Feeling like you are overwhelmed trying to manage your job on top of everything you are doing at home? Here are four steps to help you negotiate a fair division of household work.
First of all, define household work as “work.”
Housework, child care, elder care, pet care, shopping, transporting people, paying bills, mowing the lawn, deciding what to have for dinner, cooking, etc., are all “work.”
Work is an activity that produces something of value to people and to society, and these activities can be paid or unpaid. Usually we only think about our paid work as “work.” However, be aware that housework and caregiving activities also produce something of value to people and to society. Much of this type of unpaid work is largely invisible: we only notice if it’s not done.
The unpaid “work” of having children produces the next generation of workers, citizens, and taxpayers. The tasks of giving birth to children and making sure they survive until adulthood keeps society going from generation to generation. While not everyone needs to bear and raise children, someone needs to do it in order to keep our society alive for more than one generation. These children become workers; thus, taking care of children produces able-bodied workers and taxpayers for the future. If no one bears and raises children, our society would come to an abrupt halt. In our culture, people often think of children as “private choices,” which, of course, they are—no one forces anyone to have children. However, children are also “social goods” –they are necessary to keep society going.
Housecleaning, shopping, cooking, laundry, and all the other tasks that consume so much time are also productive “work” for several reasons. Mainly, completion of these tasks is necessary in order for to care for these future workers. Also, these activities care for present workers and allow them to go to work every day and be productive. That is, a well-rested, well-fed, cleanly-clothed, non-distracted worker is a more productive worker. Productive workers are good for the economy and therefore desirable workers. Families benefit from having a desirable worker, in the form of a better standard of living.
Taking care of other family members, for instance, older parents and grandparents, also produces “something of value” to society. Our society is based on a social contract of ensuring care for citizens who have made their contribution to society. If families didn’t do this caregiving, we all would have to pay higher taxes to have someone else care of those who cannot take care of themselves.
Bottom line: Recognize that nonpaid housework and caregiving activities are as necessary as paid work in keeping society going and keeping people able to participate in other social roles. We all have to be productive in other ways than paid work.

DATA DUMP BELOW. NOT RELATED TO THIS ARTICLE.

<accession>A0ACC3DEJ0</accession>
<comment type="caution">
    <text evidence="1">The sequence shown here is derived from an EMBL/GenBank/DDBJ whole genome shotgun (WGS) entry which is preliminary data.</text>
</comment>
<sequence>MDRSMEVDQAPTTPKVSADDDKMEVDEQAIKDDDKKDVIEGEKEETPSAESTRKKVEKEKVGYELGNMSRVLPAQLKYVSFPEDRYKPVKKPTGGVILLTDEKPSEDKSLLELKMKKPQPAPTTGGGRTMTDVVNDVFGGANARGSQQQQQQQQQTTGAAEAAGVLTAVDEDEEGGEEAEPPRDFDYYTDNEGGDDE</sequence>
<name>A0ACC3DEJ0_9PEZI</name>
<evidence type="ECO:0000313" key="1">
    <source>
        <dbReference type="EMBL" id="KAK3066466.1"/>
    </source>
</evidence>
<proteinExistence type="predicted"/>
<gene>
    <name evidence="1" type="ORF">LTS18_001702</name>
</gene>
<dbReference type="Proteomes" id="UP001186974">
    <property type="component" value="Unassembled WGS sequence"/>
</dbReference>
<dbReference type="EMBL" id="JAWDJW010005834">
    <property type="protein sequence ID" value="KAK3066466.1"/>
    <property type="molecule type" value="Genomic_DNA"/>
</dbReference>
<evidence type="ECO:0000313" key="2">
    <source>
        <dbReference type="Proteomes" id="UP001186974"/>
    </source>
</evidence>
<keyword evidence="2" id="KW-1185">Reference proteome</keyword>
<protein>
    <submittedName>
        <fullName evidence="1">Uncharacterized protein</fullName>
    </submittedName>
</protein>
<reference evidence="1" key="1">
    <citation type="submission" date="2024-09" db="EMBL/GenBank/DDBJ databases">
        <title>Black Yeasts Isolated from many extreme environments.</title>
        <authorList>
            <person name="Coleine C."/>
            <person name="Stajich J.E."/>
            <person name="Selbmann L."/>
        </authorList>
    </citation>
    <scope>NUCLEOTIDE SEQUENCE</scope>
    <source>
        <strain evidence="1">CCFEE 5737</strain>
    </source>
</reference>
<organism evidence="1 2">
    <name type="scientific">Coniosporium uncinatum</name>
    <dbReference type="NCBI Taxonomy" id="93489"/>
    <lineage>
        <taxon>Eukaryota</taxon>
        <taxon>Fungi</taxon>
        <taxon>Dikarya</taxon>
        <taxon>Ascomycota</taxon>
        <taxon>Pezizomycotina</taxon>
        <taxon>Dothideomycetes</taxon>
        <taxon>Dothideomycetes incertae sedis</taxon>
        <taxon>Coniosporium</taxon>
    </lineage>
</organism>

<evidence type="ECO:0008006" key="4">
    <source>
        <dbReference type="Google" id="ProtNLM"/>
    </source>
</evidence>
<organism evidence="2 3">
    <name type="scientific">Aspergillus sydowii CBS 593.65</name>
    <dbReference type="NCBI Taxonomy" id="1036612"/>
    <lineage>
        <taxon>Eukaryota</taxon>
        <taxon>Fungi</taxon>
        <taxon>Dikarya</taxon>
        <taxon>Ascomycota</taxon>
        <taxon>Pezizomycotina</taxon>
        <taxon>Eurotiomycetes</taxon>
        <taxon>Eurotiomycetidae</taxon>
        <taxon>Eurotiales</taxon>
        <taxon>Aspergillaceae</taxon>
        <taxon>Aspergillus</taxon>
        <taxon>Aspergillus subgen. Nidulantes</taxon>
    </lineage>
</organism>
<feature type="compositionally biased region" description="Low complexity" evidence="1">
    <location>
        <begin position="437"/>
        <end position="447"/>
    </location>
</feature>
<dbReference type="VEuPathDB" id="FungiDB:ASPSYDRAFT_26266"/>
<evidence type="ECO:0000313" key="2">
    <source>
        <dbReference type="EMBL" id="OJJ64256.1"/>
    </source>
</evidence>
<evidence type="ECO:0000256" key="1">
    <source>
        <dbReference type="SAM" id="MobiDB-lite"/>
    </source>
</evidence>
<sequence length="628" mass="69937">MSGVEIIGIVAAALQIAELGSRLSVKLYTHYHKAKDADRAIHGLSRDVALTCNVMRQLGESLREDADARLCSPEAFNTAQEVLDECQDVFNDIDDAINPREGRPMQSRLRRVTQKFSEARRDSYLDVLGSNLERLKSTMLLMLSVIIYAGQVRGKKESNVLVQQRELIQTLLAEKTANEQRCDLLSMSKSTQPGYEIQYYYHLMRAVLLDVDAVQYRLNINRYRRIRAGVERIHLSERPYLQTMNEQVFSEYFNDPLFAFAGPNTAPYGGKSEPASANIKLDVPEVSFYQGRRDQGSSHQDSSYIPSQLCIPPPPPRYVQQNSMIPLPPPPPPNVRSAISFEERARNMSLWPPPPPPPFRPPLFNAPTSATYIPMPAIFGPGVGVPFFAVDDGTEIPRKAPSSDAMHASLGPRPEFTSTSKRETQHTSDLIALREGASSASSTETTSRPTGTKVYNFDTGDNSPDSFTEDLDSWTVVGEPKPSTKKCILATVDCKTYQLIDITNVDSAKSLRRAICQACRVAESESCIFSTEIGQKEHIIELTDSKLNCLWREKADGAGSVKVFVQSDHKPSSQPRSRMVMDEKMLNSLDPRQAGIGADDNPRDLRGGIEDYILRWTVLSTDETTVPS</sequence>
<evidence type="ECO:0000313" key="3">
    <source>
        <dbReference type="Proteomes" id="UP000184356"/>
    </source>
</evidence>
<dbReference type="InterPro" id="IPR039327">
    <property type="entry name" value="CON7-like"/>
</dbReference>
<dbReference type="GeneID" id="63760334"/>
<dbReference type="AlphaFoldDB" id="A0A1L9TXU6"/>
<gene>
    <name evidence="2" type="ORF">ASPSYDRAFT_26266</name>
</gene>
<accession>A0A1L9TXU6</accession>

Second, Examine your Ideas About Gender.
It’s impossible to live in society and not have ideas about women’s work and men’s work. We learn these ideas so completely through socialization that we forget we learned them—they just seem natural.
Bottom line: You and your partner might want to discuss your attitudes about gender skills and interests. Gender attitudes need to be revealed: figure out what each of you is good at, and divide up household work according to interests and abilities, not assumed gender attributes.
Third, Think About the Difference Between “Helping” and “Sharing the Responsibility.”
When the division of household work is unequal, one partner might think they want more “help” with these tasks. However, what they really might want is “sharing,” not “help.”
When someone “helps,” that means they are doing something that is not their job—they are being cooperative, or “helpful.” Requesting or negotiating “help” keeps the idea of whose job it “really” is the same. What might be a more effective conversation is to think about sharing responsibility for the task, not how much one person should “help” the other person do something.
Bottom line: Discuss how to best share this work, rather than how much more one person should help the other person do it.
Finally, Think About the Difference Between “Following Orders” and “Setting the Agenda.”
Research finds that one of the biggest obstacles in creating a fairer division of household labor is that one person is usually in charge of creating the list of tasks to be done and defining how and when they “should” be done, and the other person follows orders.
This “household manager” role requires a lot of mental work and responsibility, most of which is invisible—unnoticed until it’s not done. There is also no “down time” in this role. The buck stops with the household manager. Often we don’t recognize this type of work as “real” work.
Sometimes the household manager willingly takes on this role. He or she wants “help,” with the completion of tasks, but is not willing to give up the authority of defining what, how, and when things should be done. This unwillingness leaves the other partner as the “order follower,” and makes it difficult to figure out how to “share,” rather than just “help.”
Other times, the household manager is put into this role unconsciously, and feels a sense of responsibility and mental fatigue. Despite how much “help” with tasks he or she receives from other family members, there often is little decrease in stress or increase in life satisfaction.
Bottom line: It may be useful to recognize the difference between the household manager role and the task accomplisher role. Research shows that when both partners together decide what, when, and how household tasks should be done, gender attitudes don’t automatically decide who does what, it becomes easier to figure out how to share, and division of this socially important, unpaid work becomes more fair.